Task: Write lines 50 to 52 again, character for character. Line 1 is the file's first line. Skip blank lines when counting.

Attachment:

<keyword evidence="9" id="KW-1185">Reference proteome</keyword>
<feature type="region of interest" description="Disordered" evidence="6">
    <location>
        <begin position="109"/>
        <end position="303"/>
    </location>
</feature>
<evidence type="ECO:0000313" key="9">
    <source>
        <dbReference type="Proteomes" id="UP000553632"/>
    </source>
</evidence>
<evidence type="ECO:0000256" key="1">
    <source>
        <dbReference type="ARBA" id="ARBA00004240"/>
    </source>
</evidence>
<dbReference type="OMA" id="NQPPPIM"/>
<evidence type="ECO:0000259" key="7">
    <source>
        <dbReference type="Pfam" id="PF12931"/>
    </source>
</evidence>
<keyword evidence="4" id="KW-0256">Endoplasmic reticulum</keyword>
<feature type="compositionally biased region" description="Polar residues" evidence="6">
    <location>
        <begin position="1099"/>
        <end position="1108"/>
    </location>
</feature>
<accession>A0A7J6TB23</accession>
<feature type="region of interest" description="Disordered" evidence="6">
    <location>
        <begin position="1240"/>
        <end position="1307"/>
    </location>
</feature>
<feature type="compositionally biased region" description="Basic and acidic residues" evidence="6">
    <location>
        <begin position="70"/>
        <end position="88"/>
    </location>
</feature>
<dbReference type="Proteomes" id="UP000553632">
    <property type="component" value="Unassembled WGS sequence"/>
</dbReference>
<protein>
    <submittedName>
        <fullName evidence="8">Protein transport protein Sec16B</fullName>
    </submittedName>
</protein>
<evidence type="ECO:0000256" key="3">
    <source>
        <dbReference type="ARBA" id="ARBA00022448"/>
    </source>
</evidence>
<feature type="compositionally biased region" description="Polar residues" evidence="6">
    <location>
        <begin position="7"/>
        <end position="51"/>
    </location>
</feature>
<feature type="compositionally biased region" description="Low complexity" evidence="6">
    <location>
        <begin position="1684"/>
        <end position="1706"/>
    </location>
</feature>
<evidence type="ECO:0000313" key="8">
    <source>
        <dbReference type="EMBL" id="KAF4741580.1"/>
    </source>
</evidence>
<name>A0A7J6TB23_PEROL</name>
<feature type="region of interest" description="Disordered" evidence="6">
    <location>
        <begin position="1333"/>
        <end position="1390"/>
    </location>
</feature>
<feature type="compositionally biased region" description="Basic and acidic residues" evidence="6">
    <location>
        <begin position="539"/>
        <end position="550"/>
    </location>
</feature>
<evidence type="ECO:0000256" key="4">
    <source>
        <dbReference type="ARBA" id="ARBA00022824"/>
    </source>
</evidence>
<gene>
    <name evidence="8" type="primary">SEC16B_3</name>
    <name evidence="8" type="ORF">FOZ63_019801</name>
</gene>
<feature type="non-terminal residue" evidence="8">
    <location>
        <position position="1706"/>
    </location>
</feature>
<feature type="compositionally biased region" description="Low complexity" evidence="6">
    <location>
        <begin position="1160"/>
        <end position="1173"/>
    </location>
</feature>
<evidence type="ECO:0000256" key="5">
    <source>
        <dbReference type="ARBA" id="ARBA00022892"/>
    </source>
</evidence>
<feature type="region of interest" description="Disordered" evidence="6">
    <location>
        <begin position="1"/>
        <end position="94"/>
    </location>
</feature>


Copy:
    </submittedName>
</protein>
<evidence type="ECO:0000256" key="3">